Now the new chum loaded his three-nought-three, It's a small-bore gun, but his hopes were big. "I am fed to the teeth with old ewe," said he, "And I might be able to shoot a pig." And he trusted more to his nose than ear To give him warning when pigs were near.
Out of his lair in the lignum dark. Where the wild duck nests and the bilbie digs, With a whoof and a snort and a kind of bark There rose the father of all the pigs: And a tiger would have walked wide of him As he stropped his tusks on a leaning limb.
Then the new chum's three-nought-three gave tongue Like a popgun fired in an opera bouffe: But a pig that was old when the world was young Is near as possible bullet-proof. (The more you shoot him the less he dies, Unless you catch him between the eyes.)
So the new chum saw it was up to him To become extinct if he stopped to shoot; So he made a leap for a gidgee limb While the tusker narrowly missed his boot. Then he found a fork, where he swayed in air As he gripped the boughs like a native bear.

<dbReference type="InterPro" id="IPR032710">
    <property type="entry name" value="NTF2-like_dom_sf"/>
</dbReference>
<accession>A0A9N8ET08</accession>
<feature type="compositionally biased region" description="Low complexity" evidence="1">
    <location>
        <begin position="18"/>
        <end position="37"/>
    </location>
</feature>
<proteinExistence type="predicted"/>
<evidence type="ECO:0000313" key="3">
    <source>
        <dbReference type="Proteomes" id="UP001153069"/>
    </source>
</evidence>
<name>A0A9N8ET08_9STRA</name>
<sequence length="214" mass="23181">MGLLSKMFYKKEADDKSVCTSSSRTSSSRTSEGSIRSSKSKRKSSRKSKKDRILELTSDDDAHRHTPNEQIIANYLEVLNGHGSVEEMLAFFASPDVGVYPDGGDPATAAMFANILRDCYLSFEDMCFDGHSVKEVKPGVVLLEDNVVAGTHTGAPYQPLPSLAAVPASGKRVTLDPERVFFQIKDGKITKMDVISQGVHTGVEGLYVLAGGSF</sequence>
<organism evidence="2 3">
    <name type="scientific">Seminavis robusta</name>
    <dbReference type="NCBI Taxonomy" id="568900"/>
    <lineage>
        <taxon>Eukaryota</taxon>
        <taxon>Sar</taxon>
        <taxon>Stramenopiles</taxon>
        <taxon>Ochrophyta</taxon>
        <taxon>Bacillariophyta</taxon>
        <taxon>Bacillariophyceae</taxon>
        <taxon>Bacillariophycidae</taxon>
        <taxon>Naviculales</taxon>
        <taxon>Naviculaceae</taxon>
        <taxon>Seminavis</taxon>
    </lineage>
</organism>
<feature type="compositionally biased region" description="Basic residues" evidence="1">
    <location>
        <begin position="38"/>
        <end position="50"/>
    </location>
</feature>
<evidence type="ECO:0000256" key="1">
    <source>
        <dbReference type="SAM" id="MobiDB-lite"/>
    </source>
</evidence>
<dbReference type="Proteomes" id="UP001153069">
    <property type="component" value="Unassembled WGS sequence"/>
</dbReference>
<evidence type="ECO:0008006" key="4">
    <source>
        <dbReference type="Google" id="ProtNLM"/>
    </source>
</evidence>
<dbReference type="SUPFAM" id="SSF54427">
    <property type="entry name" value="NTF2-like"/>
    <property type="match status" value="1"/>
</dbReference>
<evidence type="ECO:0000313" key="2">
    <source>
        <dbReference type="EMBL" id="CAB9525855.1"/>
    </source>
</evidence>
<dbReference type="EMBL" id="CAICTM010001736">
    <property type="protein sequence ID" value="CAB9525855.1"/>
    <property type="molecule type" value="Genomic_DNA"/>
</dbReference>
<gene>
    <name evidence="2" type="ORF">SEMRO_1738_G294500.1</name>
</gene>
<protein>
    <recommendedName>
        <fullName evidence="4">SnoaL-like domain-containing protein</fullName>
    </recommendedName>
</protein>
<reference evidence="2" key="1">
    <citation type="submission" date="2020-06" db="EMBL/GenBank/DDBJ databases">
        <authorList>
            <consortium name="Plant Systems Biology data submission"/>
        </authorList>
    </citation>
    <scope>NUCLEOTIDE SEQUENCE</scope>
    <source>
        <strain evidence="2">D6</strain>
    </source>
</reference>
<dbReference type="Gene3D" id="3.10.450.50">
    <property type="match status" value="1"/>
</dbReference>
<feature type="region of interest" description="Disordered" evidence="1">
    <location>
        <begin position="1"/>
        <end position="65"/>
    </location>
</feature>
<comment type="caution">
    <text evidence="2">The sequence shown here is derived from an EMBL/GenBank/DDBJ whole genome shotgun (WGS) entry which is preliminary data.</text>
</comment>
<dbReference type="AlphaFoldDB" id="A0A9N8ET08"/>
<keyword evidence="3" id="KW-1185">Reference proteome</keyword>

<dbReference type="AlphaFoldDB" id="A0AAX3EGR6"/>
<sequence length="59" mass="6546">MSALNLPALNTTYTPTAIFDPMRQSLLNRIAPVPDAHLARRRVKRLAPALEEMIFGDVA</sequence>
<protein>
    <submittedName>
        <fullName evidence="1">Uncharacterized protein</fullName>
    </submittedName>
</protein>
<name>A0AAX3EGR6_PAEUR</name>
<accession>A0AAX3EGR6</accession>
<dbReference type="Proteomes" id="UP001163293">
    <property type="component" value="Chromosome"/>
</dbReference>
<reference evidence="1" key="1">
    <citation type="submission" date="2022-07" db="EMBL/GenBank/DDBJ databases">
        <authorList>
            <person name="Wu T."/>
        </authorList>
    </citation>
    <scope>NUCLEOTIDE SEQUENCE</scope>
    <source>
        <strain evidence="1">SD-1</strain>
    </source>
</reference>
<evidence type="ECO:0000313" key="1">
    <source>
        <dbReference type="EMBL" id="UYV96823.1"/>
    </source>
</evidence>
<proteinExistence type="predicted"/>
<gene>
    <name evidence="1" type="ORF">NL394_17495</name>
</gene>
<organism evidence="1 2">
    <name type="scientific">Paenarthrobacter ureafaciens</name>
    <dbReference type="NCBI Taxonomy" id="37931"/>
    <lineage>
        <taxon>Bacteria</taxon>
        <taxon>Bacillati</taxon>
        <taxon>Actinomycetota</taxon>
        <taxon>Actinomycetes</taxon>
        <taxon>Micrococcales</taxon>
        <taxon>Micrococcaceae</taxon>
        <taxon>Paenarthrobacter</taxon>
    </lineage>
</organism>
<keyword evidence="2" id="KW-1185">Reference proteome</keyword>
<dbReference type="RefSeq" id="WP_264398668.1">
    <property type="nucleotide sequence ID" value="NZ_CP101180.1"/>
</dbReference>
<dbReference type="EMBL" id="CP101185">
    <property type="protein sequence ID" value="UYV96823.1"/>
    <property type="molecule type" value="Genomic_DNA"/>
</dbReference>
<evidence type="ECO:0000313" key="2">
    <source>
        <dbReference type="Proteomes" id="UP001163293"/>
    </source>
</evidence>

The pig sat silent and gaunt and grim To wait and wait till his foe should fall: For night and day were the same to him, And home was any old place at all. "I must wait," said he, "till this sportsman drops; I could use his boots for a pair of strops."
The crows that watch from the distant blue Came down to see what it all might mean; An eaglehawk and a cockatoo Bestowed their patronage on the scene. Till a far-off boundary rider said "I must have a look -- there is something dead."
Now the new chum sits at his Christmas fare Of a dried-up chop from a tough old ewe. Says he, "It's better than native bear And nearly as tender as kangaroo. An emu's egg I can masticate, But pork," says he, "is the thing I hate."